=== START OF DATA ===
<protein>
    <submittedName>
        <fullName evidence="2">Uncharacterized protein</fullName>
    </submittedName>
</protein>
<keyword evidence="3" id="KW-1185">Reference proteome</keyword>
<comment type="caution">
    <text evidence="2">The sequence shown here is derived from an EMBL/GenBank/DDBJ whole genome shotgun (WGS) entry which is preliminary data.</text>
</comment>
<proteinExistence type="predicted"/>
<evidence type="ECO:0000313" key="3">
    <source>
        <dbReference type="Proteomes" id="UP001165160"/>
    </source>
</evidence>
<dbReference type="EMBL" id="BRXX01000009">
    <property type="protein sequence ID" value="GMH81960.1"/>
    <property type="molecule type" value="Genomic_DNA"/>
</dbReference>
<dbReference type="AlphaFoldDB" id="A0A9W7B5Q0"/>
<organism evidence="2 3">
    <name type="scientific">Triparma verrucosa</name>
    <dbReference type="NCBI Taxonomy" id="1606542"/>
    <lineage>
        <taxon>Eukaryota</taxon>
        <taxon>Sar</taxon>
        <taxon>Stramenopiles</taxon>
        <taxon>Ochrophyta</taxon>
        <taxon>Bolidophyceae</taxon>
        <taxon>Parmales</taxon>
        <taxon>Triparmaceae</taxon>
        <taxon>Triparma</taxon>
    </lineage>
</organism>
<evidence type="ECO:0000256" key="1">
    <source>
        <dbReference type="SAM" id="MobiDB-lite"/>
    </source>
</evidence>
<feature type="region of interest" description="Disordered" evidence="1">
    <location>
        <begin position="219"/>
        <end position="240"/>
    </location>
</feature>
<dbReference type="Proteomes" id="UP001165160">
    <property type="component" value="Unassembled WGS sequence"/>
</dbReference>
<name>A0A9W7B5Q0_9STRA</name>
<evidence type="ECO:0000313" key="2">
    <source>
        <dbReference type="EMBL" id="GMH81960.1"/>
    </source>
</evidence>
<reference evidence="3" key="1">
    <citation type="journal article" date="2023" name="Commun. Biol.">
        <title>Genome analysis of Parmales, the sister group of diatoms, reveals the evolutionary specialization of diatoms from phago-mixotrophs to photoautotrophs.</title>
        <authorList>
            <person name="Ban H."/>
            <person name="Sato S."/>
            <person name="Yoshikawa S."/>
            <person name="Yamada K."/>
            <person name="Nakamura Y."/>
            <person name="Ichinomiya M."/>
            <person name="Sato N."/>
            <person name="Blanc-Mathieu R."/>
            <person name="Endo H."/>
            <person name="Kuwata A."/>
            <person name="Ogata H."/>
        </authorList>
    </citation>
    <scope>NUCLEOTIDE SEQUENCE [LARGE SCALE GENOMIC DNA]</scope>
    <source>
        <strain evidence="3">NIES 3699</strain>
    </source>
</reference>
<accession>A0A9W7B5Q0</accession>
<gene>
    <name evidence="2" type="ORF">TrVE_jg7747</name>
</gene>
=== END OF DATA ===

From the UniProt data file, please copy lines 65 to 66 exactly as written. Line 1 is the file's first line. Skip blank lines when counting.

            <person name="Sato N."/>
            <person name="Blanc-Mathieu R."/>